One reason we keep going back to myths is the knowledge that most people know them. They make a useful point of reference because they’re so culturally widespread, they’re built into our idioms and our consciousness. Poets are still reimagining bits of the Ramayana, or the Iliad, because there’s something immediate and accessible and fundamental about these stories and the place they have in our lives. Might superheroes be fit subjects for poetry as well?

Flying Higher: An Anthology of Superhero Poetry might be the answer to that question. Edited by Shira Lipkin and Michael Damian Thomas, this collection of poems draws inspiration from the world of the superhero comic in numerous ways.

Some of these address wider tropes within superhero comics; I’m particularly fond of Lisa Nohealani Morton’s “Supervillanelle” (because who could resist that pun?) with its repeated “But now you must face my death ray.” Kip Manley’s “If” (not based on the Kipling poem as far as I can tell) has an ordinary narrator going through a series of superhero origin stories that they did not face. Alex Dally MacFarlane’s “The Bone Woman” is as sparse as the image it suggests, and gorgeous.

In “Darksein the Diabolic Plots His Comeback from Beyond the Grave” Mike Allen has the character (who, presumably, bears some similarity to Darkseid) address his creators directly, and the result is one of the funniest things in the collection. “What hack cranked out that script? Gaiman? Morrison? Moore?/ Tell me it wasn’t Miller. HOLY SCREAMS OF THE DAMNED NOT MILLER!?!”

Emily Wagner’s “Invisible” makes a case for The Fantastic Four’s Invisible Woman. Julia Rios and Wendy Babiak both write about Wonder Woman, both allowing her sexuality to become a source of strength rather than vulnerability. Kelly McCullough’s “J’onesing for J’onn J’onnz—A Fanboi’s Paean to the Martian Manhunter” tries out (and discards) a number of classic poems as templates, before settling on Coleridge’s “Kubla Khan”. Lisa Bradley takes and entirely different track and reads Rosie the Riveter as an iconic superhero. Other direct tributes, such as Michael Damian Thomas’s “Hawkguy” and Matthew Kuchta’s “The Wolverine” simply don’t work as well. “The Ballad of Captain America’s Disapproving Face” doesn’t quite live up to that title (it is, to be fair, a great title). Sofia Samatar’s “Apache Chief”, with its sudden, affirming last line, is possibly the strongest piece in the collection. Shawna Jaquez sums up the appeal of the recent Avengers movie in “Friendship and Butts”. In “Princess of Gemworld” Mary Anne Mohanraj describes the awful situation of children in secondary world fantasies who must come home, leaving their powers and new lives behind them.

The poets in this anthology use the form to interrogate, occasionally mock, and pay tribute to the superhero comic, but for all that a particular depth of feeling or weight is rarely invoked. Obviously this is partly because many of them aren’t supposed to, and the introduction explains that the whole project stemmed from a conversation about unlikely subjects for poetry. Perhaps that’s the problem; superheroes hold enough of a place in our imaginations that they ought to be an obvious subject for literature, but after a point even people dedicated enough to write poems about them (and it’s clear that most of these poets are comics fans) can’t entirely take them seriously. As a result, Flying Higher has much in it that is clever and familiar, and fun to read out to friends who are fans, but there’s little that stays with you or touches the heart.

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October 2, 2013

September Reading

In last month’s reading update post I said I’d been having a rather hectic few weeks, and those continued. Since I wrote that post I have moved to another country and begun (sort of- I haven’t done any actual work for it yet) a PhD. There hasn’t been much reading, as a result.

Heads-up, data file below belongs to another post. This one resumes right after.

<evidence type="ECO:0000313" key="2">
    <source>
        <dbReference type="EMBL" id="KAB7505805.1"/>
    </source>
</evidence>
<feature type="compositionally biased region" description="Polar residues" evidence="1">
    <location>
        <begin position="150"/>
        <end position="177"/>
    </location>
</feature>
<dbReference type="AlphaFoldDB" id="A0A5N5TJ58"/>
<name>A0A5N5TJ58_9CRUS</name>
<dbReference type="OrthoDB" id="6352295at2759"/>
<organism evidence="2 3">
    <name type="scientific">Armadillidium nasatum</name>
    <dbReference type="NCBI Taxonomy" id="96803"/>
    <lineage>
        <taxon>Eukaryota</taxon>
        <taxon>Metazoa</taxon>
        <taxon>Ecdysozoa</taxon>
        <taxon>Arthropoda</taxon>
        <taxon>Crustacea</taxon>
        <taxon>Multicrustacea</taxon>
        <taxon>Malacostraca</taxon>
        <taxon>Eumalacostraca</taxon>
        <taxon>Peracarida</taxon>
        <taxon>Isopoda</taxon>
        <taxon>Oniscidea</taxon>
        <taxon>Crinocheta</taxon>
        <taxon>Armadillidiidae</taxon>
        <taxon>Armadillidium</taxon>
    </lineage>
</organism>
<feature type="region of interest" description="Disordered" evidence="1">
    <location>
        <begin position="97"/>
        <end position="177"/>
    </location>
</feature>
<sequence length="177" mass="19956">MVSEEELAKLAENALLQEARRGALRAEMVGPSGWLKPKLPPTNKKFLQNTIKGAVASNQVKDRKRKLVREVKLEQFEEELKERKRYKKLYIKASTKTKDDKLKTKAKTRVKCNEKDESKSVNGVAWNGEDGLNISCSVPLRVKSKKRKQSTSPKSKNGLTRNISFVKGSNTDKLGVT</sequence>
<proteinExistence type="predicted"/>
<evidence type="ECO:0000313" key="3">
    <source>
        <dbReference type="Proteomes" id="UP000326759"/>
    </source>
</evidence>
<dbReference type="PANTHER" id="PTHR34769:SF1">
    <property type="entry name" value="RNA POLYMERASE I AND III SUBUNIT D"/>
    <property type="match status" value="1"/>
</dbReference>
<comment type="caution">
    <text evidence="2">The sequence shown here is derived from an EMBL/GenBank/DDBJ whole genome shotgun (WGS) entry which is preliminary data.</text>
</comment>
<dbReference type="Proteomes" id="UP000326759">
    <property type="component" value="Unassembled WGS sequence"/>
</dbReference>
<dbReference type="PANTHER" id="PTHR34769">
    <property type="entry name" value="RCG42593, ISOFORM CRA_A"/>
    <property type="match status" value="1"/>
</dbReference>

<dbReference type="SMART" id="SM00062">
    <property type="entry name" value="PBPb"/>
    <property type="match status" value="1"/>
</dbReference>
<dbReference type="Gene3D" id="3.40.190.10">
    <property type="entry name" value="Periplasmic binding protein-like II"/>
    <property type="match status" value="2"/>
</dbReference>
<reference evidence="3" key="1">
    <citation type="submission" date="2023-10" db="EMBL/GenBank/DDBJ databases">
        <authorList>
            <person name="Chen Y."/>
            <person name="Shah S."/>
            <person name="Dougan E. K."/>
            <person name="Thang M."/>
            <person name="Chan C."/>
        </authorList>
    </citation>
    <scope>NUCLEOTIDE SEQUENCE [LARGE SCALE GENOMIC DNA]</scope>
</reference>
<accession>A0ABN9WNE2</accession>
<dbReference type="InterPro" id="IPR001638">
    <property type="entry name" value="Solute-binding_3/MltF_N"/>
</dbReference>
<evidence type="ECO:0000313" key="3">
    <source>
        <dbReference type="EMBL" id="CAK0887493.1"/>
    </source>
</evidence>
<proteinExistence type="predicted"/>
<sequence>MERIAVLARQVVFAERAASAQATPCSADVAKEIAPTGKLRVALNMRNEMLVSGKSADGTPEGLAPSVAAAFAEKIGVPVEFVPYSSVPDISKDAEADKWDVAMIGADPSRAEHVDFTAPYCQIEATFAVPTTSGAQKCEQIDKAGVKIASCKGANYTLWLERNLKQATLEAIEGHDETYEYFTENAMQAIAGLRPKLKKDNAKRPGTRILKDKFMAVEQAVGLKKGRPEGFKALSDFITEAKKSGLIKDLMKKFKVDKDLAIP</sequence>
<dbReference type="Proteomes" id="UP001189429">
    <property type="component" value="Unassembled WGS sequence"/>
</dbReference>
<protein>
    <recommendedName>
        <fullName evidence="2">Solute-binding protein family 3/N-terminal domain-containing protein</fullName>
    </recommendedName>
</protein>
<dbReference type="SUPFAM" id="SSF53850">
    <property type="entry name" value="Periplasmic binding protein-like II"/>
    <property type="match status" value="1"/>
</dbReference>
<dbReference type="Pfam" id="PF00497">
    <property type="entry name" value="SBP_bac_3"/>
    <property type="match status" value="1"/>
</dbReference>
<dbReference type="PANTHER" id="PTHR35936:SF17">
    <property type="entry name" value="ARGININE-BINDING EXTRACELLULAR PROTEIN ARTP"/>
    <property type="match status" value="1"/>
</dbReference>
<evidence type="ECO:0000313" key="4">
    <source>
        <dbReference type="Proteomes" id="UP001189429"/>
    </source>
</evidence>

Vikram Seth, Beastly Tales: A classic, obviously, and one I’m very fond of–I think most Indian schoolchildren of my generation can still recite most of “The Frog and the Nightingale”. I reread the collection this time soon after a conversation about the gender of animals in children’s books, and so ended up noticing for the first time how often the active parties in these stories are gendered female. I suspect even here parity is nowhere close to achieved, but it’s nice for “he/him/his” not to be the default all the time.

Jack Vance, Dream Castles: I reread this while I was writing a review for Strange Horizons, which appeared here. It’s a bit all over the place but the longer stories in particular are very Vance-y, which is all I really needed to enjoy it.

Shira Lipkin and Michael Damian Thomas, Flying Higher: An Anthology of Superhero Poetry: Not a collection I’m going to treasure in particular, but often very funny (and free!). I reviewed it for the column.

Maria Semple, Where’d You Go, Bernadette?: Read this on the plane, wrote about it for the column here.

Terry Pratchett, Thud! and The Fifth Elephant: Comfort reading. The Fifth Elephant is still excellent, Thud! is a definite drop in quality, but against all reason I will still forgive a Vimes book most things.

Diana Wynne Jones, Dark Lord of Derkholm: Reread. If you like DWJ for the clever self-reflexive genre thing that she does with The Tough Guide To Fantasyland, this is excellent. Since that’s not what I most like about her, it’s … still pretty good, I suppose.

Nicholas Blake, The Whisper in the Gloom, The Widow’s Cruise, End of Chapter: Last year I read the last Blake book and it put me off him horribly. I seem to have calmed down enough that I’m still capable of appreciating the books themselves. I’d read End of Chapter before but had completely forgotten who the murderer was; the other two, which I hadn’t read, were far easier to solve. Not that that is the point, of course; these particular Blake books felt far less literary than some of the others have, but I enjoyed them rather a lot anyway.

Ruth Ozeki, A Tale for the Time Being: It’s cool that this book managed to sneak some SF (and Hello Kitty?) onto the Booker shortlist, and it’s unfortunate that it could use a lot more editing, but I enjoyed myself too much to care about either of those things.

Jonathan Grimwood, The Last Banquet: I’m hoping to write more about this soon, but it is very good.

Sophie Kinsella, Can You Keep a Secret?: Hm. I find Kinsella’s fluffiness very comforting and so enjoyed this one, but the power imbalance that the whole thing is based on made me really uncomfortable. He’s her boss and he knows all her secrets and he won’t tell her any of his and he’s attracted to her and he humiliates her publicly in front of her colleagues? Run away. Screaming.

Balaji Venkataraman, Flat-Track Bullies: Middle-grade (I think) novel about children trying to have exciting holidays in Chennai while their lives are curtailed by about fifteen different sorts of coaching classes. I can only hope for their sakes that the society these characters live in is heavily exaggerated.

 

(Edited to add Ozeki’s book to the list; I’m not sure how I managed to leave it off.)